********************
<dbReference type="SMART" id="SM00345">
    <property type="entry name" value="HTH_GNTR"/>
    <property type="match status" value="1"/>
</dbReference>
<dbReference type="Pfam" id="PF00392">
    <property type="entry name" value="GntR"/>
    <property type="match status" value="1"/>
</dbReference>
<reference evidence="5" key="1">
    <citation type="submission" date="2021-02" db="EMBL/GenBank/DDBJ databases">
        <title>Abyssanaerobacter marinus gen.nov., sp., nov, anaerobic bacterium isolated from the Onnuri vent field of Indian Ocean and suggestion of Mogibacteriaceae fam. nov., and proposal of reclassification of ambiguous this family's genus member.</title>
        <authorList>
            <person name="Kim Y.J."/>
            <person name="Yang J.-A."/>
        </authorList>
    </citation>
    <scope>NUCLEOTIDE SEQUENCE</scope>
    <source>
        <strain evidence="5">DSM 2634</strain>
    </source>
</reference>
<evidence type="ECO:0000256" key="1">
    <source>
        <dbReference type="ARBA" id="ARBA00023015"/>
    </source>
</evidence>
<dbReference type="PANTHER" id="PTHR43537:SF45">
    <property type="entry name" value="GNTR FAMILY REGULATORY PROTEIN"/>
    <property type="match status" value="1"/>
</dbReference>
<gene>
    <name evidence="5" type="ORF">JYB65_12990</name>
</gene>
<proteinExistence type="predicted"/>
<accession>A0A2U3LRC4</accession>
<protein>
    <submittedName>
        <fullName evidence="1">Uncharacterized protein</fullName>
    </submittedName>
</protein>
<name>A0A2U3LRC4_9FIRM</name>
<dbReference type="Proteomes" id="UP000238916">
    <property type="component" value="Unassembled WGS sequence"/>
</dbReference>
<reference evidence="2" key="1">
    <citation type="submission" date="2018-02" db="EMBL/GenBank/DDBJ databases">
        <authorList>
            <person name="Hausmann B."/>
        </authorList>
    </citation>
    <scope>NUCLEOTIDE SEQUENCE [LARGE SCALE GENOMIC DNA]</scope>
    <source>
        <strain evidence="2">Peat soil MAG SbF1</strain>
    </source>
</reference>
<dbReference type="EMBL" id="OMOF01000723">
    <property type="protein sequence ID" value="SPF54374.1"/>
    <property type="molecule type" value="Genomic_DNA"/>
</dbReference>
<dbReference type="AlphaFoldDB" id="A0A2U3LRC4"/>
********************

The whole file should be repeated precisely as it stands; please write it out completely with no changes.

<dbReference type="SMART" id="SM00345">
    <property type="entry name" value="HTH_GNTR"/>
    <property type="match status" value="1"/>
</dbReference>
<dbReference type="Pfam" id="PF00392">
    <property type="entry name" value="GntR"/>
    <property type="match status" value="1"/>
</dbReference>
<reference evidence="5" key="1">
    <citation type="submission" date="2021-02" db="EMBL/GenBank/DDBJ databases">
        <title>Abyssanaerobacter marinus gen.nov., sp., nov, anaerobic bacterium isolated from the Onnuri vent field of Indian Ocean and suggestion of Mogibacteriaceae fam. nov., and proposal of reclassification of ambiguous this family's genus member.</title>
        <authorList>
            <person name="Kim Y.J."/>
            <person name="Yang J.-A."/>
        </authorList>
    </citation>
    <scope>NUCLEOTIDE SEQUENCE</scope>
    <source>
        <strain evidence="5">DSM 2634</strain>
    </source>
</reference>
<evidence type="ECO:0000256" key="1">
    <source>
        <dbReference type="ARBA" id="ARBA00023015"/>
    </source>
</evidence>
<dbReference type="PANTHER" id="PTHR43537:SF45">
    <property type="entry name" value="GNTR FAMILY REGULATORY PROTEIN"/>
    <property type="match status" value="1"/>
</dbReference>
<gene>
    <name evidence="5" type="ORF">JYB65_12990</name>
</gene>
<proteinExistence type="predicted"/>
<accession>A0A2U3LRC4</accession>
<protein>
    <submittedName>
        <fullName evidence="1">Uncharacterized protein</fullName>
    </submittedName>
</protein>
<name>A0A2U3LRC4_9FIRM</name>
<dbReference type="Proteomes" id="UP000238916">
    <property type="component" value="Unassembled WGS sequence"/>
</dbReference>
<reference evidence="2" key="1">
    <citation type="submission" date="2018-02" db="EMBL/GenBank/DDBJ databases">
        <authorList>
            <person name="Hausmann B."/>
        </authorList>
    </citation>
    <scope>NUCLEOTIDE SEQUENCE [LARGE SCALE GENOMIC DNA]</scope>
    <source>
        <strain evidence="2">Peat soil MAG SbF1</strain>
    </source>
</reference>
<dbReference type="EMBL" id="OMOF01000723">
    <property type="protein sequence ID" value="SPF54374.1"/>
    <property type="molecule type" value="Genomic_DNA"/>
</dbReference>
<dbReference type="AlphaFoldDB" id="A0A2U3LRC4"/>